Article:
Tagg, you’re it

Taggart Romney, who may or may not be named after the female protagonist of Atlas Shrugged, had this to say about the debate, after being asked what it’s like to sit there and listen to the President of the United States call your dad a liar:

“Well — jump out of your seat and you want to rush down to the debate stage and take a swing at him,” he replied. “But you know you can’t do that because, well, first there is a lot of Secret Service between you and him but also because this is the nature of the process, they’re going to do everything they can do to make my dad into someone he is not.”

While Tagg seems like a nice enough guy, and the crazy eyes aren’t as strong with him as some of the others in the Romney brood, it does seem like he isn’t the only one who was struggling to stifle his rage during the debates. Check out how angry Josh Romney looked while Obama was speaking…

ROMNEY SMASH! You wouldn’t like him when he’s angry… or maybe ever.

I am worried that Romney clan might all attempt to jump Obama at the next debate. Clearly, their instinctual response to contentious speech is violence. Do we really need another family in the White House that immediately want to respond with force when they are criticized? We’ve already tried the cowboy republican machismo attitude, if you guys remember it didn’t work out so well the last time.

The person with his finger on the button should be someone with a steady hand, along with a reasonable and diplomatic approach to criticism and conflict. We don’t need someone who escalates with force, but rather someone who calms with fair words and even-handed principles. I do not think that this person is Mitt Romney.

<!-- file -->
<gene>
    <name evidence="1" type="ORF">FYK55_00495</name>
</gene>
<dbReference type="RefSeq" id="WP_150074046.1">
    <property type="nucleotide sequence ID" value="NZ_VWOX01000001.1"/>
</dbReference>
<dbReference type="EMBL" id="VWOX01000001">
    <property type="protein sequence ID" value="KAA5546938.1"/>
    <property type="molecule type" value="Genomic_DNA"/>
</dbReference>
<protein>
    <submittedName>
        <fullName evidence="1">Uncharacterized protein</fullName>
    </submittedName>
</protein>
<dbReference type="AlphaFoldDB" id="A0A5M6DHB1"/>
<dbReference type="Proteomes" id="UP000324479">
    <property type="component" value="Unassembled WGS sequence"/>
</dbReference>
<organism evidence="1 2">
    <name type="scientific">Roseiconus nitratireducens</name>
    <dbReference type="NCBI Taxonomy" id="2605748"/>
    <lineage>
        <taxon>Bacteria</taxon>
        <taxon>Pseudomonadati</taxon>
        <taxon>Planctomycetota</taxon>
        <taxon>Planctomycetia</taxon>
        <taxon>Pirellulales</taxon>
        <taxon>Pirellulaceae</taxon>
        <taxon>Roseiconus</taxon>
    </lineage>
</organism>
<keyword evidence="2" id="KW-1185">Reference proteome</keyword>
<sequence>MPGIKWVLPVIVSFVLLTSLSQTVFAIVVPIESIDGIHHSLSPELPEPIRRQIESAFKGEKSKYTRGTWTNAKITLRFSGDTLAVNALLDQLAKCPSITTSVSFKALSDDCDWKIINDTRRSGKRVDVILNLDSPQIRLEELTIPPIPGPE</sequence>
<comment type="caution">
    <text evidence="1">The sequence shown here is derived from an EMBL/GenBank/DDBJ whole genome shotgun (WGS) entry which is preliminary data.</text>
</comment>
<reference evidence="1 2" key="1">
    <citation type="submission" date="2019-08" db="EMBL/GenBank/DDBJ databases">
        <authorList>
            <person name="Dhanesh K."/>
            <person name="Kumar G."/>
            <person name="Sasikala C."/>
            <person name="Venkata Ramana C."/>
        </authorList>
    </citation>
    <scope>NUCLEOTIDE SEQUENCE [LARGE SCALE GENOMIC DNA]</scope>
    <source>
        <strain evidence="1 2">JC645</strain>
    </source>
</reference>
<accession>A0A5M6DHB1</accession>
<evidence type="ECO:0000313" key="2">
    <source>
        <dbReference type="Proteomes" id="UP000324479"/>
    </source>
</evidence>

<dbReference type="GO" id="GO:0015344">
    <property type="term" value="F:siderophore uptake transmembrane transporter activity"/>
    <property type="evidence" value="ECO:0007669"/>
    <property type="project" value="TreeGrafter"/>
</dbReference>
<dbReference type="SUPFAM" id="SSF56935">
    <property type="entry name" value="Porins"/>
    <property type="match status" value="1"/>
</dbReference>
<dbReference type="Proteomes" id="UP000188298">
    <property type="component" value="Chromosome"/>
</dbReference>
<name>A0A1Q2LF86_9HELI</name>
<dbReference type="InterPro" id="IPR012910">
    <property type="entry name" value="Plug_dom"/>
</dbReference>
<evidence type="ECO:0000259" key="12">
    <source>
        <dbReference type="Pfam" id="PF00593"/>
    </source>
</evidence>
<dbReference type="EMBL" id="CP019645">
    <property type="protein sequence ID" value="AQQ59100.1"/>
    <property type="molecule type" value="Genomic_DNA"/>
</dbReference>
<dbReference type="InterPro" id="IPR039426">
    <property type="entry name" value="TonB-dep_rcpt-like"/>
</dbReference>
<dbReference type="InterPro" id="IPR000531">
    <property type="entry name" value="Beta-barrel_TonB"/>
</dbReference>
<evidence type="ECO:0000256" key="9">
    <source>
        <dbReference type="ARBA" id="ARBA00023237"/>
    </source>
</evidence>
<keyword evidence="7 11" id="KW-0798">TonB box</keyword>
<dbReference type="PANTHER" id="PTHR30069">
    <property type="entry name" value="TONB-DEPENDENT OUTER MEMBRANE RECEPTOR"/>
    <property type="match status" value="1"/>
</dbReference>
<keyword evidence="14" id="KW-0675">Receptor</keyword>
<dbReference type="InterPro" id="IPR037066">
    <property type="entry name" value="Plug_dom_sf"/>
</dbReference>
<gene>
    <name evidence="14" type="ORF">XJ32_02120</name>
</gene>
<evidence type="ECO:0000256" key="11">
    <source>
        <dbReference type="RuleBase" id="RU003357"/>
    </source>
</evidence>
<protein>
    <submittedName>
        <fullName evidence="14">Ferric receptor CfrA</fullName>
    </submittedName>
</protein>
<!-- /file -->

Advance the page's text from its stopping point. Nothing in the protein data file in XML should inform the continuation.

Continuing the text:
Speaking of principles, let’s get back to Taggart Romney. As I mentioned above, Dagny Taggart is the name of the main female character in Atlas Shrugged, and I believe she is the inspiration for the naming of Romney’s firstborn son. The official story is that he is named after Tagg Taggart, a family friend, but I find it telling that Romney would choose Paul Ryan (a known admirer of Ayn Rand, despite his claims to the contrary) as his VP pick. To me, it’s an implicit endorsement of Ryan’s, and by extension Rand’s, views.

Though Mitt Romney seems to have never overtly stated his views on Rand, let’s not forget the now-infamous comments he made regarding how he views the American voters:

There are 47% of the people who will vote for the president no matter what. All right, there are 47% who are with him, who are dependent upon government, who believe that they are victims, who believe the government has a responsibility to care for them, who believe that they are entitled to health care, to food, to housing, to you-name-it. That that’s an entitlement. And the government should give it to them. And they will vote for this president no matter what.

That sounds pretty Randian to me. Even if Mitt never directly references Ayn Rand by name, it is clear that her philosophy has influenced the way he looks at life, politics, and capitalism. Having someone with this view– ruled by “rational self interest” or “rational egoism” as Rand calls it, which are really just fancy words for an extremely self-centered outlook on life– in the White House is not what will move this country forward, and could in fact end up hurting us all.

This has been Day 18 of my blog-a-day goal for the month of October. I hope to write 500 words or more per day, or ~15,000 for the month, to get myself in the habit of writing every day. How do you keep yourself motivated for creative pursuits? It’s definitely something I find difficult.

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